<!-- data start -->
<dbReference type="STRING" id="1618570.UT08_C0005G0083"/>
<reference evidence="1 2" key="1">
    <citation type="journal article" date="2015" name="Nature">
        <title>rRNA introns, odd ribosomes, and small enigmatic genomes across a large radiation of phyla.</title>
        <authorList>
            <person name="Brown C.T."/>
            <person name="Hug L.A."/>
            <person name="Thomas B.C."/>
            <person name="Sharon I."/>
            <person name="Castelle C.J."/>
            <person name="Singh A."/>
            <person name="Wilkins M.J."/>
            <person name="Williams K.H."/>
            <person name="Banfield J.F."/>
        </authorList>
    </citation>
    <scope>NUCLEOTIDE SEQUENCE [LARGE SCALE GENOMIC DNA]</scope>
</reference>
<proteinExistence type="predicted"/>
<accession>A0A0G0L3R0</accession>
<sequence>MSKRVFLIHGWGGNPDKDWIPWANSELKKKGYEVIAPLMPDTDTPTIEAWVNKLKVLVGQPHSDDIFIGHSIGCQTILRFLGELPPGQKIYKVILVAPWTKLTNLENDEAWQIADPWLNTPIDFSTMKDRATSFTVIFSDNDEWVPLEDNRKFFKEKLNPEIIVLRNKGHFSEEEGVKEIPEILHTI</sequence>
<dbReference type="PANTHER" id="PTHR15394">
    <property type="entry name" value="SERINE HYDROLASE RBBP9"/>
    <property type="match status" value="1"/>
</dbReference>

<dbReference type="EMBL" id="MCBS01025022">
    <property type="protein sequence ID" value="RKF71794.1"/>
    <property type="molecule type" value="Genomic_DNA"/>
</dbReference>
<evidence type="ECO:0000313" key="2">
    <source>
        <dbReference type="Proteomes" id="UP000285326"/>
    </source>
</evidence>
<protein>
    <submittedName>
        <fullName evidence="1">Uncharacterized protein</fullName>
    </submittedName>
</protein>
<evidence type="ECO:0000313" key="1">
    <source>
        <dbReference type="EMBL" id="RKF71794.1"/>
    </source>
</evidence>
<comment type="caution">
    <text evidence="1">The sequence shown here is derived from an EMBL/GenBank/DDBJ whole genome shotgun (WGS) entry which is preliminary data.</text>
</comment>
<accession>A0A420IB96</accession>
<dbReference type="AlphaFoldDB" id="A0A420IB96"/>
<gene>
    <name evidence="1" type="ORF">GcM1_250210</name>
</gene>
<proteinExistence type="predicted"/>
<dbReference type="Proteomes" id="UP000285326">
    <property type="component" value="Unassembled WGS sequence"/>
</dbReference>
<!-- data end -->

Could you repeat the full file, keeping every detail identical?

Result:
<dbReference type="STRING" id="1618570.UT08_C0005G0083"/>
<reference evidence="1 2" key="1">
    <citation type="journal article" date="2015" name="Nature">
        <title>rRNA introns, odd ribosomes, and small enigmatic genomes across a large radiation of phyla.</title>
        <authorList>
            <person name="Brown C.T."/>
            <person name="Hug L.A."/>
            <person name="Thomas B.C."/>
            <person name="Sharon I."/>
            <person name="Castelle C.J."/>
            <person name="Singh A."/>
            <person name="Wilkins M.J."/>
            <person name="Williams K.H."/>
            <person name="Banfield J.F."/>
        </authorList>
    </citation>
    <scope>NUCLEOTIDE SEQUENCE [LARGE SCALE GENOMIC DNA]</scope>
</reference>
<proteinExistence type="predicted"/>
<accession>A0A0G0L3R0</accession>
<sequence>MSKRVFLIHGWGGNPDKDWIPWANSELKKKGYEVIAPLMPDTDTPTIEAWVNKLKVLVGQPHSDDIFIGHSIGCQTILRFLGELPPGQKIYKVILVAPWTKLTNLENDEAWQIADPWLNTPIDFSTMKDRATSFTVIFSDNDEWVPLEDNRKFFKEKLNPEIIVLRNKGHFSEEEGVKEIPEILHTI</sequence>
<dbReference type="PANTHER" id="PTHR15394">
    <property type="entry name" value="SERINE HYDROLASE RBBP9"/>
    <property type="match status" value="1"/>
</dbReference>

<dbReference type="EMBL" id="MCBS01025022">
    <property type="protein sequence ID" value="RKF71794.1"/>
    <property type="molecule type" value="Genomic_DNA"/>
</dbReference>
<evidence type="ECO:0000313" key="2">
    <source>
        <dbReference type="Proteomes" id="UP000285326"/>
    </source>
</evidence>
<protein>
    <submittedName>
        <fullName evidence="1">Uncharacterized protein</fullName>
    </submittedName>
</protein>
<evidence type="ECO:0000313" key="1">
    <source>
        <dbReference type="EMBL" id="RKF71794.1"/>
    </source>
</evidence>
<comment type="caution">
    <text evidence="1">The sequence shown here is derived from an EMBL/GenBank/DDBJ whole genome shotgun (WGS) entry which is preliminary data.</text>
</comment>
<accession>A0A420IB96</accession>
<dbReference type="AlphaFoldDB" id="A0A420IB96"/>
<gene>
    <name evidence="1" type="ORF">GcM1_250210</name>
</gene>
<proteinExistence type="predicted"/>
<dbReference type="Proteomes" id="UP000285326">
    <property type="component" value="Unassembled WGS sequence"/>
</dbReference>